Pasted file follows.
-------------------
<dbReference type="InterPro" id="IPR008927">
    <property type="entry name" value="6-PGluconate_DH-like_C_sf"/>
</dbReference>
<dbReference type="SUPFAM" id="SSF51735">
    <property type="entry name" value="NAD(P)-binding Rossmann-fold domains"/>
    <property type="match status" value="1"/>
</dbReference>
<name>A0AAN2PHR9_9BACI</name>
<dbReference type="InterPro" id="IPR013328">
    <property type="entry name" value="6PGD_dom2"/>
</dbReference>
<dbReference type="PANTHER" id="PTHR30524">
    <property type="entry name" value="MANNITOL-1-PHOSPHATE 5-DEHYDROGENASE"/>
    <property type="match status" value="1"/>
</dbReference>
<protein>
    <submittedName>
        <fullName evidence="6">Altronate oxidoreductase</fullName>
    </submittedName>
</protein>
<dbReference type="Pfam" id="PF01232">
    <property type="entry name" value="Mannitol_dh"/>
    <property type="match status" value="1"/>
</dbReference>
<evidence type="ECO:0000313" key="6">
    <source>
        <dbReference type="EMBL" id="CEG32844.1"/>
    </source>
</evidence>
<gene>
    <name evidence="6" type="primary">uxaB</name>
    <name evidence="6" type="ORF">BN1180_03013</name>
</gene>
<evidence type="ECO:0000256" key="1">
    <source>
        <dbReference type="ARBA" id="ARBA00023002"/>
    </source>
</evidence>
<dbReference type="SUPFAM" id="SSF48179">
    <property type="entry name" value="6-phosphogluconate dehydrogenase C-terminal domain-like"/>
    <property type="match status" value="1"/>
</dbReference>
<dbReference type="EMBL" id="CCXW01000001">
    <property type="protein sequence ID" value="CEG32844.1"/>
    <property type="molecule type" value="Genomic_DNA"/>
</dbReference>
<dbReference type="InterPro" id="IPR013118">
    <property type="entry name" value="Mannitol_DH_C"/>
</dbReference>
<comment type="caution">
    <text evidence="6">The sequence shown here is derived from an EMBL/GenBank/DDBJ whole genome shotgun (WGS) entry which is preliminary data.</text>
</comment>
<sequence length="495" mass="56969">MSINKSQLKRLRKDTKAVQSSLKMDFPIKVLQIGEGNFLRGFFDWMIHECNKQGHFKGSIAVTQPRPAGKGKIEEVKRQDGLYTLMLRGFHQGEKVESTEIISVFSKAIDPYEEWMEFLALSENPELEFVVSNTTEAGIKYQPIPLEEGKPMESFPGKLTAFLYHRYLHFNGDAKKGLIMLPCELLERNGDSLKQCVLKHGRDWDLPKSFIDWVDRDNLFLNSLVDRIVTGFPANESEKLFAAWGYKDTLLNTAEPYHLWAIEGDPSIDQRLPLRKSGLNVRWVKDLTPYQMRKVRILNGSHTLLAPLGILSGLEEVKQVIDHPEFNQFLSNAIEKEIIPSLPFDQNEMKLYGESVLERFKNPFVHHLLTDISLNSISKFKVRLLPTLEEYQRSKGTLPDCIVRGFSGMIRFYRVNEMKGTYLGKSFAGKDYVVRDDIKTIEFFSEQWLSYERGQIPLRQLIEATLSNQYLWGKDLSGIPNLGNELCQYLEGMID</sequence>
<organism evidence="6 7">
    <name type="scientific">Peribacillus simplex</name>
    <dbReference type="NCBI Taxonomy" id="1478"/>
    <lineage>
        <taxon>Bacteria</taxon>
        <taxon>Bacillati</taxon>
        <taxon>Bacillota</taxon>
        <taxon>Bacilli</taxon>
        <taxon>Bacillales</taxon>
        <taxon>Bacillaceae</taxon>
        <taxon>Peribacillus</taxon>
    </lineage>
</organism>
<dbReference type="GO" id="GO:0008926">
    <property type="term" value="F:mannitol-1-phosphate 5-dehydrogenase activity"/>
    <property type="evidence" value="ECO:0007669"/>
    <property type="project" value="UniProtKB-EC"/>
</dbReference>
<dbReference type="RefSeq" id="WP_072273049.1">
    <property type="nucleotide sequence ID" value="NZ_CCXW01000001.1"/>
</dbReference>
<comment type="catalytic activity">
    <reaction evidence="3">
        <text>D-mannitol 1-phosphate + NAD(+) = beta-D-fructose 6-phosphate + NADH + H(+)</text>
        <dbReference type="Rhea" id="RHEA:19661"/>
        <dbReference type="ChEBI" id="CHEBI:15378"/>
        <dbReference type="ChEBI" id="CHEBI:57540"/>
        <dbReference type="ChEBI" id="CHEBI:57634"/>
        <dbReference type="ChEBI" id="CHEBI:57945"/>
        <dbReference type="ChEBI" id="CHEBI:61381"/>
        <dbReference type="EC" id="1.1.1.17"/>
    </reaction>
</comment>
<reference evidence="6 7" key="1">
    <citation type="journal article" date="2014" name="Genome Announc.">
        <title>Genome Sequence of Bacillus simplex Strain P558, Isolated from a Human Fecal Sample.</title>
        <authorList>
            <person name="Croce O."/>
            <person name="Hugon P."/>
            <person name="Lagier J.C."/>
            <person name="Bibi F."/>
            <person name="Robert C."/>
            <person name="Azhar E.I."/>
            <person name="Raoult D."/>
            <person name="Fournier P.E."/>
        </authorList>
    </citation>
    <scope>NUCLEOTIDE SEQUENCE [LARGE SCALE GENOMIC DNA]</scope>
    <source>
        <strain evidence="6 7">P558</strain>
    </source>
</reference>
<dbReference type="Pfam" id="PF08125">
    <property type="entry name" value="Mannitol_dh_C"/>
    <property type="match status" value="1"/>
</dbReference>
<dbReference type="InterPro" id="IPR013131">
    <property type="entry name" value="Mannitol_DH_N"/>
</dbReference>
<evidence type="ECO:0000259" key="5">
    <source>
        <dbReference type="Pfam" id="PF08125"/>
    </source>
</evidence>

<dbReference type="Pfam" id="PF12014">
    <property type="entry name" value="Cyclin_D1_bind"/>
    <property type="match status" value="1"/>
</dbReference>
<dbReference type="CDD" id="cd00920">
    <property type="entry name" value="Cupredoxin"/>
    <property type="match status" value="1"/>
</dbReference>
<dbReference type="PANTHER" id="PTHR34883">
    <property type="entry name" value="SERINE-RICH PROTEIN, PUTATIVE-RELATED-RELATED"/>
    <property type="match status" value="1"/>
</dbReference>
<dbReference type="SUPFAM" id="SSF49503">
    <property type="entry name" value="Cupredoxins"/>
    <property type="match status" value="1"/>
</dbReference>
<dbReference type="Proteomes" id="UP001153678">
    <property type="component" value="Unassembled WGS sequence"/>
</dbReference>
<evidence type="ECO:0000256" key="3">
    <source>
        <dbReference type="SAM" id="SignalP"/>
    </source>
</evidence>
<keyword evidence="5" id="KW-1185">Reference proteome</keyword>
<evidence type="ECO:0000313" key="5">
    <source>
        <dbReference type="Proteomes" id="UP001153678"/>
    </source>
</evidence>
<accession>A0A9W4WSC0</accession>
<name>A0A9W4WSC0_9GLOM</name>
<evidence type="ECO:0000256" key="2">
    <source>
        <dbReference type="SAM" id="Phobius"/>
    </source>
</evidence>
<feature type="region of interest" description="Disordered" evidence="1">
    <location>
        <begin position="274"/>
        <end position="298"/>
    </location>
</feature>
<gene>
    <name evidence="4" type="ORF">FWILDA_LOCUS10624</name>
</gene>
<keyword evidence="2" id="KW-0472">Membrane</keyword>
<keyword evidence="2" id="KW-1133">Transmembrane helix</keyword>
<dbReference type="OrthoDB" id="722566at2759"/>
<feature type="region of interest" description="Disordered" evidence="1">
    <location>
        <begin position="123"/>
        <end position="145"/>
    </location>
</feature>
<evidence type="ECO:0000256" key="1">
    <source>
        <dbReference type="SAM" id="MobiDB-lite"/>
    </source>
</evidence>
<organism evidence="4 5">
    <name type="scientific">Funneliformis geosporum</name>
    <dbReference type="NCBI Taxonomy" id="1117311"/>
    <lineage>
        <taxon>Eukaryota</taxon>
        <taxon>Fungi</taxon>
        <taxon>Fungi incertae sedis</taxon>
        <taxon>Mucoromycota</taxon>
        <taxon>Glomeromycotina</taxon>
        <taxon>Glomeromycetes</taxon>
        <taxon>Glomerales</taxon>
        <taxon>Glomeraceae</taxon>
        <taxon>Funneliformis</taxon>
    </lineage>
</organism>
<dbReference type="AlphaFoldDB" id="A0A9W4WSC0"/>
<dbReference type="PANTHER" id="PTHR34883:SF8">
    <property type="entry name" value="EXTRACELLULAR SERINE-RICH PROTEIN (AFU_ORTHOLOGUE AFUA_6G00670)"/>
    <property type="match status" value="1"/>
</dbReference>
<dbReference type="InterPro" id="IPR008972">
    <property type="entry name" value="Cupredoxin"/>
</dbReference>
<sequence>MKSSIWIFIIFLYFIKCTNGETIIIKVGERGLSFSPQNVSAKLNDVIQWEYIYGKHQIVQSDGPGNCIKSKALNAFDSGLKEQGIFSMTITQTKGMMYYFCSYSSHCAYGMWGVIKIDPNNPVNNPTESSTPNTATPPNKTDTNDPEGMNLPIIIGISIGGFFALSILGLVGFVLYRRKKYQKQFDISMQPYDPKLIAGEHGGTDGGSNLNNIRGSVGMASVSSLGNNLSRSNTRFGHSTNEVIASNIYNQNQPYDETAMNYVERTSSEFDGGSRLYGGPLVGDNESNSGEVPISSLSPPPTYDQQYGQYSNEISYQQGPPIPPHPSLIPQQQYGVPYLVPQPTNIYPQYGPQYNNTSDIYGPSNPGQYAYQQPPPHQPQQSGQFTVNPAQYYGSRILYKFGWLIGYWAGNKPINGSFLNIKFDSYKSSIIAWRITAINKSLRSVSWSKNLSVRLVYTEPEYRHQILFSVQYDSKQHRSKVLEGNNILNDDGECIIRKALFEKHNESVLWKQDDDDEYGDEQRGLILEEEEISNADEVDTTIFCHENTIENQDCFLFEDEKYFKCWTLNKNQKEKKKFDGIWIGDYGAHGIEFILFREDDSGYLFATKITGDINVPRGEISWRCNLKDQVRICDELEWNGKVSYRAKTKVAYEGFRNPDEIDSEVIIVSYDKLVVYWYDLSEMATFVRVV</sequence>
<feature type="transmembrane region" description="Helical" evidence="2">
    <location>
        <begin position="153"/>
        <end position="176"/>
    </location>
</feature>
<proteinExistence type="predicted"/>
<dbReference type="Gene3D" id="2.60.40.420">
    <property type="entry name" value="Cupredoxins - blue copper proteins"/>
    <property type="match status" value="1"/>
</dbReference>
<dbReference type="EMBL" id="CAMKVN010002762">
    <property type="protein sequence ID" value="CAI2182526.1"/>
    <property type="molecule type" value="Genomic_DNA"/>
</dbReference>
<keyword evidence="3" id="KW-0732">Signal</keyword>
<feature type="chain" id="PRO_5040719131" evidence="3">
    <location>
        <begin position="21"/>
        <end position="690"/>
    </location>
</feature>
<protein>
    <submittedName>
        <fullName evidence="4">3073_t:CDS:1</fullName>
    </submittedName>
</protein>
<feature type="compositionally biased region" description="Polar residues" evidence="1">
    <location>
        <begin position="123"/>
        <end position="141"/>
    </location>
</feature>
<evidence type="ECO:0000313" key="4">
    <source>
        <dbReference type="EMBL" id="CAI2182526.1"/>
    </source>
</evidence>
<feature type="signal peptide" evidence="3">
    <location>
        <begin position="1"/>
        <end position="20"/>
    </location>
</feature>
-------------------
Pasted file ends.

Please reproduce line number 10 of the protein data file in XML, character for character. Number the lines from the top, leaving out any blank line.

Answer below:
    <property type="entry name" value="6PGD_dom2"/>